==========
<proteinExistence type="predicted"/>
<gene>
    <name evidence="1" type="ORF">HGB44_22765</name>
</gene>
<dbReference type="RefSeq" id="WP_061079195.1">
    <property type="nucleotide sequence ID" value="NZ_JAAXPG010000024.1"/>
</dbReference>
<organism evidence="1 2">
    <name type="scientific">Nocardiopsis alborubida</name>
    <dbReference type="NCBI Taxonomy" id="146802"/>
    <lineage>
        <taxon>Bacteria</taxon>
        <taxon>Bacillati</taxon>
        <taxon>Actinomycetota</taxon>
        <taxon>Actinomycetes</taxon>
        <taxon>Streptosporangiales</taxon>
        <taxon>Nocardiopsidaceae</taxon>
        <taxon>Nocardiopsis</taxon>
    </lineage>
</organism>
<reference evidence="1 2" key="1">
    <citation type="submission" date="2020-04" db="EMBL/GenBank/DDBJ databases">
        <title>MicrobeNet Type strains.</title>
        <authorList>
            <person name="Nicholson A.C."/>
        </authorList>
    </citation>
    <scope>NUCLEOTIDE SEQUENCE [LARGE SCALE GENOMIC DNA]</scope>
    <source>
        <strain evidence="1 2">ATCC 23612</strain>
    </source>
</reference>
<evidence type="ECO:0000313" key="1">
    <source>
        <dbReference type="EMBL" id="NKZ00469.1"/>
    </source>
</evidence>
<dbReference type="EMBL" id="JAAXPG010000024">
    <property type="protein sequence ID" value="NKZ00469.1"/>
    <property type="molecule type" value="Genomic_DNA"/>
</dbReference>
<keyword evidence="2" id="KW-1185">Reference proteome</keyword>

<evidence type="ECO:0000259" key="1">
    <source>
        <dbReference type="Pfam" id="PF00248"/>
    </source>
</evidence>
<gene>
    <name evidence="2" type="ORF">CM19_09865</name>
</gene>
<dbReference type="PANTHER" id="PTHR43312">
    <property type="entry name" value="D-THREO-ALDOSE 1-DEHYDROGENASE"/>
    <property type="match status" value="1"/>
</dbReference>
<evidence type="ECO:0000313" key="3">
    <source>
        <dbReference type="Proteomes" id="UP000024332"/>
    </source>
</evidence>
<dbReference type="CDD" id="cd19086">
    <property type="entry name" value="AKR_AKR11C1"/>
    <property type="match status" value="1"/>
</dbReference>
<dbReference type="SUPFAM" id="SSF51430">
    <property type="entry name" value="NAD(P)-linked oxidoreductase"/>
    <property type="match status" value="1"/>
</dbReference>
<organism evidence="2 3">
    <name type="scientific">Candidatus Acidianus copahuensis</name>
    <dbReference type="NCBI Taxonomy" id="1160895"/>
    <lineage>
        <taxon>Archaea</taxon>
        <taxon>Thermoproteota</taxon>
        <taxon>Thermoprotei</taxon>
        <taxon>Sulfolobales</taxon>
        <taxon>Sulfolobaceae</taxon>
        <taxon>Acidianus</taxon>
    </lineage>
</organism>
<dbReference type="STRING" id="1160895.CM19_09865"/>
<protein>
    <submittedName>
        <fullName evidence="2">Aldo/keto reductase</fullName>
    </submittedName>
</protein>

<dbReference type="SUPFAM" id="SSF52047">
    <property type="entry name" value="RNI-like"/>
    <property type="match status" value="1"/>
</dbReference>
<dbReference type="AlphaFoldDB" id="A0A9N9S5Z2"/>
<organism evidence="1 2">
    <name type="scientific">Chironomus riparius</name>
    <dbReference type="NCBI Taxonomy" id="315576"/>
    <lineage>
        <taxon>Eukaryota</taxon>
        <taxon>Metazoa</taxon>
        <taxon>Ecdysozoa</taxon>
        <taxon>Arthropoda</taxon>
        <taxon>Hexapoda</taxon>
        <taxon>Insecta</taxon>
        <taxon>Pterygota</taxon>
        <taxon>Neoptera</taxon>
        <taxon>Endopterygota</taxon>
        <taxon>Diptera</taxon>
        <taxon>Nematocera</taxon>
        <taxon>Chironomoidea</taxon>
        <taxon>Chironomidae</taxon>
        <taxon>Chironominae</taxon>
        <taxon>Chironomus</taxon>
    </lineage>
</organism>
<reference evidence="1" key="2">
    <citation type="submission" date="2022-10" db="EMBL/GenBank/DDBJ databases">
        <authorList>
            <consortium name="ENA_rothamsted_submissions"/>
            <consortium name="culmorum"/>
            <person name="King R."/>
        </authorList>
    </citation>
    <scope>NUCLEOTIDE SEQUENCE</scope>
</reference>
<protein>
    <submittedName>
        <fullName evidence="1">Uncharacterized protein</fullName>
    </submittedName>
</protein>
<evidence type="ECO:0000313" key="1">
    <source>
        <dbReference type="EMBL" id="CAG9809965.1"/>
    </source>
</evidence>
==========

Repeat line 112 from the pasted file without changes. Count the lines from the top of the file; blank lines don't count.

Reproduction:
<reference evidence="1" key="2">